Now here I am in my 40s and it feels a bit ridiculous to be without a plan. My mother used to infuriate me. Her constant refrain until she died was, “I don’t know what I’m supposed to be doing.” In my meaner moods I would tell her that if she didn’t know by now, she never would. And she never did. She was hindered by a mental illness far more significant than mine. She refused medication. She refused therapy. Her vicissitudes kept her confused and distracted. Here I am with lots of lovely medication and therapy, but I still have not made any advances as far as life goals.

I have vague impressions. I would like a creative life. I would like to be able to write again. I would like to be around other creative people. I would like to be around very intelligent people. I would like to be at home with my kids. That’s unexpected, and I may be off-base or it may be standing in for a simple wish for more compatible work, but it has been a longing all the same. I would like to homeschool my children, something else I think might be completely incompatible with my personality, and yet… I would like to travel England. I love England.

You see how very vague that is? I want to write poetry, but I don’t want to be a poet, with all that entails. I want to be at home, and yet I am completely incapable of structuring my own time. England…England we can save money for. Travel at least translates into a tangible goal.

I don’t exactly dream big, do I?

Sometimes I have plans. Lots of plans, but small ones. I’ll paint the house. I’ll take up knitting. I’ll finally learn to garden. I’ll do something with the photos. They go nowhere. They skitter away the moment I turn my back. They suddenly don’t seem so interesting. In fact they are dull.

Has a life of struggling with depression, or bipolar disorder, or whatever it is, rerouted my neurological pathways in such a way that I’m incapable of forming a plan, incapable of even dreaming a dream? Is that what happened to my mother? Will I be just as bad despite all my advantages – the education, the understanding husband, the medication, the therapy?

And now, what connection between this serious navel-gazing and the frivolous listing of the world’s hottest actors according to me? What do these fantasy figures mean, and why do they suddenly loom large in my imagination only to disappear just as quickly? What am I to make of such a preponderance of dominating men? Men who are lie detectors and truth tellers. And they aren’t very pleasant about it. In fact, to be in their line of sight is somewhat humiliating, but also thrilling and transformative. In Secretary, the female character is a cutter, something James Spader’s character picks up on right away and redirects into a series of erotic games. I connected to the woman right away, not because of the similar modus operandum or because I have any desire to participate in an s/m setup, but because I like the ingenious way in which he steers her away from despair by going through her neurosis rather than around it.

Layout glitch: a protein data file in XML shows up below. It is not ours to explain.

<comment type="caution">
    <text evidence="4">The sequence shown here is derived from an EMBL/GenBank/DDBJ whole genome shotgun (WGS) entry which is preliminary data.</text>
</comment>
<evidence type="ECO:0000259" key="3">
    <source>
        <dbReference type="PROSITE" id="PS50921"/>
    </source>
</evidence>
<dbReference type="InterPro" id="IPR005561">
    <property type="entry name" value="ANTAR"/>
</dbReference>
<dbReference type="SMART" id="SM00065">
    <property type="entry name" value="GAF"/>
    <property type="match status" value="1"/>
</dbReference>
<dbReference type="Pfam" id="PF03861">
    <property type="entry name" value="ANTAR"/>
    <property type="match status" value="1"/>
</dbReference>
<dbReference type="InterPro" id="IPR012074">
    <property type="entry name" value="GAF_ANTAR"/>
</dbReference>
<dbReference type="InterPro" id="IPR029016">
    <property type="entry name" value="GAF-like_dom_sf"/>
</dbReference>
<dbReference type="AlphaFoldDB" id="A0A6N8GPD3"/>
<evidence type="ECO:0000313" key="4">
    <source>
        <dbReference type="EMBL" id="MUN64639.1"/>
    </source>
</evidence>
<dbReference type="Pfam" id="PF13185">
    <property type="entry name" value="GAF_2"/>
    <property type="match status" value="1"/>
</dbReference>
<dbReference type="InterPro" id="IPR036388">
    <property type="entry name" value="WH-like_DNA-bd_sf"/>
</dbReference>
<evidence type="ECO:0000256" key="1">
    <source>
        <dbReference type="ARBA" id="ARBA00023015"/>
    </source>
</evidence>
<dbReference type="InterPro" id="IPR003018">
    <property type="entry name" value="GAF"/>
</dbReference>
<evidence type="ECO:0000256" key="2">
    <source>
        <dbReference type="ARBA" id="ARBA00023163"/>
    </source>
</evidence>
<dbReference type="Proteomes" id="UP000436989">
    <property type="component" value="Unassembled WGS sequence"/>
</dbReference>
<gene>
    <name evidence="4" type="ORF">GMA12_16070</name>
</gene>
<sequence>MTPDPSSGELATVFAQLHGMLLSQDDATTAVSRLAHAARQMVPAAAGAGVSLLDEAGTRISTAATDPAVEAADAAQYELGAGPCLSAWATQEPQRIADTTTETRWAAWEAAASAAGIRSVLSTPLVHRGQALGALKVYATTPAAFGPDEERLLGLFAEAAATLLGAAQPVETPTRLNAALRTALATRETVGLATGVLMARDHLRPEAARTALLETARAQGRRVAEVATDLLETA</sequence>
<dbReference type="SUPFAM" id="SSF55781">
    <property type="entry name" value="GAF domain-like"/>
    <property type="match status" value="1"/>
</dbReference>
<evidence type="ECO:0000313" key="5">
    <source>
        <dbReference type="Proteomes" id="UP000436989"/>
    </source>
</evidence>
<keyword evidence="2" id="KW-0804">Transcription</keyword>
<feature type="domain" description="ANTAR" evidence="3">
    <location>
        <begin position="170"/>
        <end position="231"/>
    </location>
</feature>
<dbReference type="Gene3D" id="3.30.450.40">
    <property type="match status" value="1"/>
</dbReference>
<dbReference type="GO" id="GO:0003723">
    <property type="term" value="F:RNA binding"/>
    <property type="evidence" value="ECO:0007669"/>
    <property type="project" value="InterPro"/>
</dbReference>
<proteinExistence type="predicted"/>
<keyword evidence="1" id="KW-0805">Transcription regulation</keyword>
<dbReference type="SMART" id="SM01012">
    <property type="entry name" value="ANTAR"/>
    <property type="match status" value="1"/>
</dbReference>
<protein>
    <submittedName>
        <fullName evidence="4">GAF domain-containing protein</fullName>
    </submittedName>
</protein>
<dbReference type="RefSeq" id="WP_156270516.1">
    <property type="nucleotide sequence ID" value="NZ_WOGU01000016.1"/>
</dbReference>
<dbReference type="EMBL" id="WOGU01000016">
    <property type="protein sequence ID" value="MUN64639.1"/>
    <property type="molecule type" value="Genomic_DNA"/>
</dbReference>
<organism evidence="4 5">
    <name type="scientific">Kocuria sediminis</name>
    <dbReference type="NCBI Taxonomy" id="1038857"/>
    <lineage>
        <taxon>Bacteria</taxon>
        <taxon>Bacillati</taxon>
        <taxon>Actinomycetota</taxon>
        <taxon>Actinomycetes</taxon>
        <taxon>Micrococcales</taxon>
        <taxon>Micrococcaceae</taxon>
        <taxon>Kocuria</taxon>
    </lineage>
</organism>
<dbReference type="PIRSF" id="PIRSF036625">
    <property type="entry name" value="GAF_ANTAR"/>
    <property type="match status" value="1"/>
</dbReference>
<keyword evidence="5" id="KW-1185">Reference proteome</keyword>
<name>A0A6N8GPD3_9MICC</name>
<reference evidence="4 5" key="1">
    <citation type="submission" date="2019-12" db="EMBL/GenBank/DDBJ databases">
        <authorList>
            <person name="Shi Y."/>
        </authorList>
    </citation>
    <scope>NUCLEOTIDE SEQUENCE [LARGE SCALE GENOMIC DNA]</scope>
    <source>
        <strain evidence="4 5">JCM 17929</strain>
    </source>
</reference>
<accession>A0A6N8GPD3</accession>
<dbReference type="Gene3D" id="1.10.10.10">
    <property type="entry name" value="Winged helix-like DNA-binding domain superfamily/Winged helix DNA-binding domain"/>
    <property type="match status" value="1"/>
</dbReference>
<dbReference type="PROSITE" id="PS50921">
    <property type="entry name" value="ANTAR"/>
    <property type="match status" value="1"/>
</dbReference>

It all seems terribly anti-feminist. Is that the way it is, then? I respond to a male figure who dominates, judges and directs? Where’s Freud when you need him? Did thinking about depression and ambition trigger my current fascination with certain characters? Perhaps that silly list began with me feeling lost, defeated, and directionless.

What do I conclude from all this. Not much. I’ve always been good at seeing the connections. Conclusions, not so much.


  1. Keep writing honey. I am learning so much about you. They say in Judaism that a person can take one scripture and think endless questions about it until the day they die. It is good to ask questions and sometimes not to come to answers. I need to learn that from you - that it is okay to ask, ask, ask, ask and ask and not always say here is the answer.
    I guess we all have different purposes in life some to ask questions and some who know. I remember as a child and going through the Passover seder and coming the for questions and each young boy ask one question with someone else responding. The questions are very simple but I think in one's asking, like the quetions you might have without answers, it creates conversation. We all belong to G-d and he has given us talents - some to ask and some to answer.

    Rest in peace.

  2. I'm clearly very behind on things, as I'm only now reading this. You may not be writing poetry right now, dear, but you're a writer, there's no escaping it, and you are writing. I think you're probably not even aware of how much your writing here moves people, and entertains them--those are both such important things. Honestly, I think what you're creating with this blog is something to be proud of.